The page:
And the Maui News in November reported that King allowed council members and executive assistants to stay at the Wailea Beach Resort — Marriott Maui for the Hawaii State Association of Counties Conference on the county dime. She apparently also sought a reimbursement for her hotel stay, while later claiming the filing was a staffer’s mistake.
King said during an interview Friday that she “has no regrets.”
Normally becoming the chairperson takes the lawmaker away from “doing all the legislation, all the projects and the resolutions you normally do,” she said. “But we didn’t stop. We have just been doing double duty.”
King said she wanted to spend time with her children and two grandchildren in Hilo and that prior to becoming chairwoman, she did not have anxiety or high blood pressure, which she now has.
She also lost her father, Jay Takaya, 88, who died Dec. 4 in Santa Barbara, Calif.
At the news conference, Lee thanked King for “all you’ve done for us.” Lee said she has a different style of leadership from King, whom she called a “task master.”
“I see myself as a kinder, gentler, slave driver,” she said to laughs.
Lee, who served as chairwoman in 1995 during an earlier run in the council, said she is looking forward to working with the members, who are “very unique” and touted the composition as “an excellent combination of youth and age, of energy and wisdom.”
“I’m pretty excited about continuing our work together,” she said. “We’ve come together as a very productive group. We have lively discussions, we have lively disagreements but just as lively are the times where we work very hard together to produce good things.”
Lee said the council’s priorities will remain tax reform, affordable housing and homelessness, “as well as working on the climate change emergency.”
Committees mostly will remain the same, she said. However, two committees will be combined to form King’s new committee, and Lee will step down from the water and infrastructure panel. Proposals for committee restructuring will be heard at Friday’s meeting.
Vice Chairwoman Keani Rawlins-Fernandez said she will remain at her post.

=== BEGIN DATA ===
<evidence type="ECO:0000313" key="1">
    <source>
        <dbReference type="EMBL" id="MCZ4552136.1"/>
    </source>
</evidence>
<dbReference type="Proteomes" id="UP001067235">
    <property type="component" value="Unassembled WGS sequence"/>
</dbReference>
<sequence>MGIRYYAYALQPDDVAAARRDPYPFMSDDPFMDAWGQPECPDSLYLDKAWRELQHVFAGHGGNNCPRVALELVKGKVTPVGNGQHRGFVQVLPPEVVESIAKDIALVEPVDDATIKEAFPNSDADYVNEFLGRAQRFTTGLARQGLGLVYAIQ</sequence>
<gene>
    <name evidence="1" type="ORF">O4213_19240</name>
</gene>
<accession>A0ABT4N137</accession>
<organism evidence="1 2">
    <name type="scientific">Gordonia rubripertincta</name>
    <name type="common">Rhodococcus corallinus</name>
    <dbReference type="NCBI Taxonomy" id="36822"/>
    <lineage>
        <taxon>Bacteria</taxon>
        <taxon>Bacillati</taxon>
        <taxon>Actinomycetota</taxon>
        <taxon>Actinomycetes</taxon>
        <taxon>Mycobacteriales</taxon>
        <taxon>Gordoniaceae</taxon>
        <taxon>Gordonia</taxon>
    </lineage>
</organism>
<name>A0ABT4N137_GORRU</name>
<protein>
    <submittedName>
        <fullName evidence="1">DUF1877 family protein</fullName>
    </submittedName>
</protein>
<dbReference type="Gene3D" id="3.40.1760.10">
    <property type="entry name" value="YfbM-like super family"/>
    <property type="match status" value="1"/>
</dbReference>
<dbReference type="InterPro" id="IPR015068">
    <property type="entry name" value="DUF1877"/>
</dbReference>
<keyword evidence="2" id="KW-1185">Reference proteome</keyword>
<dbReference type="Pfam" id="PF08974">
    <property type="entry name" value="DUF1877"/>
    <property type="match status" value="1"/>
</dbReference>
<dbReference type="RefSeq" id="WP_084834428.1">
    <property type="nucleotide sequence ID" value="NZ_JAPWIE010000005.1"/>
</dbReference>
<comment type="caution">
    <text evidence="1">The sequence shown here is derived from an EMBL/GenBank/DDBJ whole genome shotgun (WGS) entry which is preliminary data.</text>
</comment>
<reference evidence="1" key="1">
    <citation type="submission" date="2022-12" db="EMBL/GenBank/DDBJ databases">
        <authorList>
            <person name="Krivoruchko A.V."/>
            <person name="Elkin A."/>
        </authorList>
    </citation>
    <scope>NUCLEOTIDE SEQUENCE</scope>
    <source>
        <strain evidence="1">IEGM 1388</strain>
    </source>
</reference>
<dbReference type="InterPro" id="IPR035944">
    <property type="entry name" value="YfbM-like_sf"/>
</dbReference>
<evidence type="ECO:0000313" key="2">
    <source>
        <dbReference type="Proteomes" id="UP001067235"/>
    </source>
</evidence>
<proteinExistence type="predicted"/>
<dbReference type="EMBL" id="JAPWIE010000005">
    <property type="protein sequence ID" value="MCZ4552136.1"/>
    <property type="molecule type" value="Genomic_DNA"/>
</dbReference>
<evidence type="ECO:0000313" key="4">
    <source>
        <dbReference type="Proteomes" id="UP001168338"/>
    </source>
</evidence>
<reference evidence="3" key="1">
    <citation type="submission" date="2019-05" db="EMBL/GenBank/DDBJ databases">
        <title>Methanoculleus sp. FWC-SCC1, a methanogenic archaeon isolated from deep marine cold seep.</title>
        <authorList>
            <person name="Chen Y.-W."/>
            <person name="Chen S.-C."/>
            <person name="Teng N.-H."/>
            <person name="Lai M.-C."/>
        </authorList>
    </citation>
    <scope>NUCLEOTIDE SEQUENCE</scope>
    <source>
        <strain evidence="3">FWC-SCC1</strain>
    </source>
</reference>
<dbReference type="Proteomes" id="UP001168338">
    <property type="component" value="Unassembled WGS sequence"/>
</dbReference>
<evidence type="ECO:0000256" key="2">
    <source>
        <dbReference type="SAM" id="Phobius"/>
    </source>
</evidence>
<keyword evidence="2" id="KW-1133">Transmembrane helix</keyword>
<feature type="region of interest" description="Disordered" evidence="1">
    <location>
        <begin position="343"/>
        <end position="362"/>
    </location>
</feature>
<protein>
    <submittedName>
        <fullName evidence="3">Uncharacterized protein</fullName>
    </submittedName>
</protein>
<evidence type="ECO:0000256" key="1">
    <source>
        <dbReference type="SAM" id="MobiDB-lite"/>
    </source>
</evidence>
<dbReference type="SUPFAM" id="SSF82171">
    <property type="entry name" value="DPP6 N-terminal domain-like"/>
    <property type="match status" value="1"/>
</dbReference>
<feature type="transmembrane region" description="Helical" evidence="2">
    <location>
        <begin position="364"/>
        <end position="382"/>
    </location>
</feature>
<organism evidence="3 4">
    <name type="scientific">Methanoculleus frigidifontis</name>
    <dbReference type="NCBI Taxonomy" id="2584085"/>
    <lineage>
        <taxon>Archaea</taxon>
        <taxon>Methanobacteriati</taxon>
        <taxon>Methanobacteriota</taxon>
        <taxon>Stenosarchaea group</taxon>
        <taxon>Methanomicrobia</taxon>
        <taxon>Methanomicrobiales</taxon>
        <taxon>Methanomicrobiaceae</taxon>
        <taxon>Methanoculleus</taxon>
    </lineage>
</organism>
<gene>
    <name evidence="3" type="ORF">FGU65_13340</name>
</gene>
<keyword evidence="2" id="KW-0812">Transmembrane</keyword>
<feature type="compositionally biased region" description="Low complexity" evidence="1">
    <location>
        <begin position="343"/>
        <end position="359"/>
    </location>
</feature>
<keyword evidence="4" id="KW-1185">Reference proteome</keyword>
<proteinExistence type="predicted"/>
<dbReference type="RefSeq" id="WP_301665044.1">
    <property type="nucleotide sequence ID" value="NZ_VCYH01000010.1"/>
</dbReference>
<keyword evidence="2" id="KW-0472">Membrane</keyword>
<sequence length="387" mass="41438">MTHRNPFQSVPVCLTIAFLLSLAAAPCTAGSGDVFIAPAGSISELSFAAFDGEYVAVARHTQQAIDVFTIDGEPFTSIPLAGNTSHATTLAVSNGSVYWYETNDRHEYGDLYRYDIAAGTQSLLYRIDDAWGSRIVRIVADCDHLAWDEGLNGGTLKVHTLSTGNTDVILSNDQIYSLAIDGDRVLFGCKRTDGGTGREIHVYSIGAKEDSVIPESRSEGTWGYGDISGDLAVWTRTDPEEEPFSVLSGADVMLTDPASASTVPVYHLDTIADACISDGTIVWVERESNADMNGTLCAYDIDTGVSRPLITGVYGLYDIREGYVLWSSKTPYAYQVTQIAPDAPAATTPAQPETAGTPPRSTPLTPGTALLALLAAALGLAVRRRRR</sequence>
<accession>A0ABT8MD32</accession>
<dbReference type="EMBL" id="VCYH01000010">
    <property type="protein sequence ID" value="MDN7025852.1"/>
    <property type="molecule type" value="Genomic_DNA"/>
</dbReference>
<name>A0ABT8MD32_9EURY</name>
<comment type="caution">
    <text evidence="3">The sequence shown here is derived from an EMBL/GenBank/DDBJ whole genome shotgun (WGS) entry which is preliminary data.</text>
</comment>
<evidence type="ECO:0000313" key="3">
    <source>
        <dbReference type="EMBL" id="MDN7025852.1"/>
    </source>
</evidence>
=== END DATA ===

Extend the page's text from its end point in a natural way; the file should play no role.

All council members were contacted for comment. They, along with Victorino, all spoke favorably about the change and thanked King for her service.
In an email, Victorino said he looked forward to working with the new council leadership.
“We have much work to do on pressing issues, such as developing attainable housing and making improvements to our infrastructure,” he said. “I’m excited to work collaboratively with council members to make progress toward our shared goals for the people of Maui County.”
Council Member Shane Sinenci said: “I told her (King) she’s been a great mentor for me as a freshman. We have the same values for the environment, aloha aina values. I’m happy she’s creating the climate change committee.”
King led a faction with four first-time council members. She is only in her second term.
Council Member Mike Molina said some members were surprised by the resignation, but they respect King’s decision.
“Like everyone else, I was surprised. But this is the chair’s decision, and I respect her decision,” he said. “I do believe she will continue to serve the community well.”
In an email, Rawlins-Fernandez said: “I understand that this restructuring, which was a decision made together, and not by any one individual, may be surprising to the community. However, this council works very well together and always has the best interests of the community at heart.”
She said King is the right fit for the new committee, and hopefully, this will continue the last term’s momentum “toward the creation of a Climate Change and Resiliency department or division.”
As for how this decision will affect her political future and if it will deter her from seeking reelection, King said, “I don’t think so.”
“I probably have more time to run,” she said. “If I can get some of my life back with this move and still run, that will be helpful.”
King’s residency seat is South Maui. She was been a council member since 2017 after winning the 2016 election against incumbent Don Couch.
Alice Lee was a County Council member from 1989 to 1998 and director of the county Department of Housing and Human Concerns from 1998 to 2006. She was elected again to the council in 2018.